- Mandela Died After Months of Prolonged Illness:
The 95-year-old former president died after suffering from lung infection for the past few months. He was admitted in the hospital after his chronic lung infection. He had been vulnerable to respiratory problems like tuberculosis during 27 years of imprisonment. He also survived cancer previously having been diagnosed and treated for prostate cancer in 2001. He had not appeared in public since South Africa hosted the World Cup in 2010.
During an interview in 1994, Mandela gave his opinion on death:
Death is something inevitable. When a man has done what he considers to be his duty to his people and his country, he can rest in peace. I believe I have made that effort and that is, therefore, why I will sleep for the eternity
2.Mandela Was the Son of a Village Chief
He was born in a small village where he began herding sheep and cattle. Although his African name was Rolihalahla his school teacher gave him his christian name “Nelson”. Mandela was the son of a chief and had access to the best education available .Mandela would say later in his life that he inherited his father’s “proud rebelliousness” and “stubborn sense of fairness”.
3. He Became Politically Active While Studying Law
Mandela studied law at the University of Fort Hare and later at the University of Witwatersrand. Here he got involved with the African National Congress (ANC), a multi-racial nationalist movement trying to bring about political change in South Africa. Mandela became one of the chief organizers of the ANC and drafted the “Freedom Charter”, a cause for racial equality.
4. Mandela Supported Armed Struggle After Peaceful Protests Were Met With Violence
In 1960s, protests for equality were met with brutal government crackdown. During the protest there were shot by police, killing 69 people. In response, the white-controlled government imposed martial law. All opposition was banned and thousands were detained. It was in 1961 when Mandela abandoned his peaceful track and went underground to start armed struggle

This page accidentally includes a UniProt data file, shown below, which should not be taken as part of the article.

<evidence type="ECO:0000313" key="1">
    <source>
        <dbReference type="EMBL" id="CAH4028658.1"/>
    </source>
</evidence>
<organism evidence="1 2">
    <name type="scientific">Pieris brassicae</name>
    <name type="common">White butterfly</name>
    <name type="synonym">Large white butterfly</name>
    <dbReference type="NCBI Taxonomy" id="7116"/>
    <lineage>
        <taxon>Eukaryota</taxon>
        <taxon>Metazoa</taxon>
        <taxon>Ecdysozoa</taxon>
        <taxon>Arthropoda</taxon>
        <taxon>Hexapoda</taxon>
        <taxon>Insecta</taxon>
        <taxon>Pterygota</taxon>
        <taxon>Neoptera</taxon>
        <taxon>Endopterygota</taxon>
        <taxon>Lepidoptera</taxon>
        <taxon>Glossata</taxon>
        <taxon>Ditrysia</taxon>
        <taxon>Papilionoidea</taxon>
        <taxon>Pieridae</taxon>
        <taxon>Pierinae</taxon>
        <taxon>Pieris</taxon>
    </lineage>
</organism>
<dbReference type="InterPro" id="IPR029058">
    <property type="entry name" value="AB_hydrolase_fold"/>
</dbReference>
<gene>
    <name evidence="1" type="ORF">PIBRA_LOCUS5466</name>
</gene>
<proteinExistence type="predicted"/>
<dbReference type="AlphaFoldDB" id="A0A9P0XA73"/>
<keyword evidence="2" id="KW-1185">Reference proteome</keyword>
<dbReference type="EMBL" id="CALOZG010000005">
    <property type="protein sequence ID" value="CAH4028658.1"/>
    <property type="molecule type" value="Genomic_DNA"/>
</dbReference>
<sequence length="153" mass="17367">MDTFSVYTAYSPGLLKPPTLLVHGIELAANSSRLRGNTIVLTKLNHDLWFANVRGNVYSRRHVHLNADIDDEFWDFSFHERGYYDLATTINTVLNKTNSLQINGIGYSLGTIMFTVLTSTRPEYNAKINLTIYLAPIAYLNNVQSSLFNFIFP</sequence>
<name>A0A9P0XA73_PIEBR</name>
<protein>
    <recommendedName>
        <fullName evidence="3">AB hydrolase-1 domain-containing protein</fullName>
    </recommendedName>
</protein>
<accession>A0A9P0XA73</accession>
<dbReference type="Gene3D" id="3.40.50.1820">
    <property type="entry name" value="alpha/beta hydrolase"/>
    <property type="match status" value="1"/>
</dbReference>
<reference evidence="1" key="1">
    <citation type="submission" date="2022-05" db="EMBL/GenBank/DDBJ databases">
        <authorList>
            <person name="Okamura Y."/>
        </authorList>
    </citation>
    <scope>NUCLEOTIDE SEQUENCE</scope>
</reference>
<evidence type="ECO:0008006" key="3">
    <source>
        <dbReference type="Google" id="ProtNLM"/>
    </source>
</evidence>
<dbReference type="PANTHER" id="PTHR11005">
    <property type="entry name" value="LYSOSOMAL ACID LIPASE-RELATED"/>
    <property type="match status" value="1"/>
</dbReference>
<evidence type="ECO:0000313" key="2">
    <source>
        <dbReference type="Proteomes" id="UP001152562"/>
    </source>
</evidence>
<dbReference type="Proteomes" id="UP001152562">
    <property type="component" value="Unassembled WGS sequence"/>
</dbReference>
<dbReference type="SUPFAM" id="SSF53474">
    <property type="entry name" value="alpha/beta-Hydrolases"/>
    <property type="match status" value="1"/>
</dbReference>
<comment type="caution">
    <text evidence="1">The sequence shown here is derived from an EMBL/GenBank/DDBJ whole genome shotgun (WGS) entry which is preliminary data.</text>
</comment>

5. Mandela Was Imprisoned for 27 Years
In 1964, Mandela was sentenced to life imprisonment .Nelson Mandela spent 27 years in prison. As a black prisonner, Mandela received the lowest level of treatment from prison workers. However he was able to earn a Bachelor of Law degree through a University of London correspondence program. Mandela continued to be such a potent symbol of black.
6. Mandela Rejected Offers of Freedom While In Jail
In 1982, Mandela and other ANC leaders were moved to Pollsmoor Prison, because they dint want any contact between them and the South African government. In 1985, President P.W. Botha offered Mandela’s release in exchange for renouncing armed struggle; the prisoner flatly rejected the offer. With increasing international pressure for his release, the government participated in several talks with Mandela over the years, but no deal was made. Mandela was finally a free man at the age of 71.
7. He Was Married 3 Times and Had 6 Children
Mandela has been married three times. He was married to Evelyn Ntoko Mase from 1944 to 1957. The couple had four children together: Madiba Thembekile, Makgatho, Makaziwe and Maki. He and Winnie Madikizela-Mandela were married from 1958 to 1996; they had two daughters together, Zenani and Zindziswa. By the time Nelson became president they had been separated for two years. In 1998, Mandela married Graça Machel — a Mozambicam politician and humanitarian.
8. Mandela Was Elected as the First Black President of South Africa
In the mid-1980s, South Africa seemed destined for a future of unending low-level turmoil. Then, no less than Nelson Mandela, from behind bars, began to find common ground with a new generation of realists within the ruling camp. First free and democratic election and became the country’s first black president.
9. He Promoted Reconciliation Between Whites and Blacks
Mandela worked to bring about the transition from minority rule and apartheid to black majority rule. He used the nation’s enthusiasm for sports as a pivot point to promote reconciliation between whites and blacks, encouraging black South Africans to support the once-hated national rugby team. In 1995, South Africa came to the world stage by hosting the Rugby World Cup, which brought further recognition and prestige to the integrated country.
10. Mandela Was Awarded the Nobel Peace Prize and Became a World Icon
In 1993, Mandela and President de Klerk were jointly awarded the Nobel Peace Prize for their work toward dismantling apartheid. Due in no small part to their work, negotiations between black and white South Africans prevailed.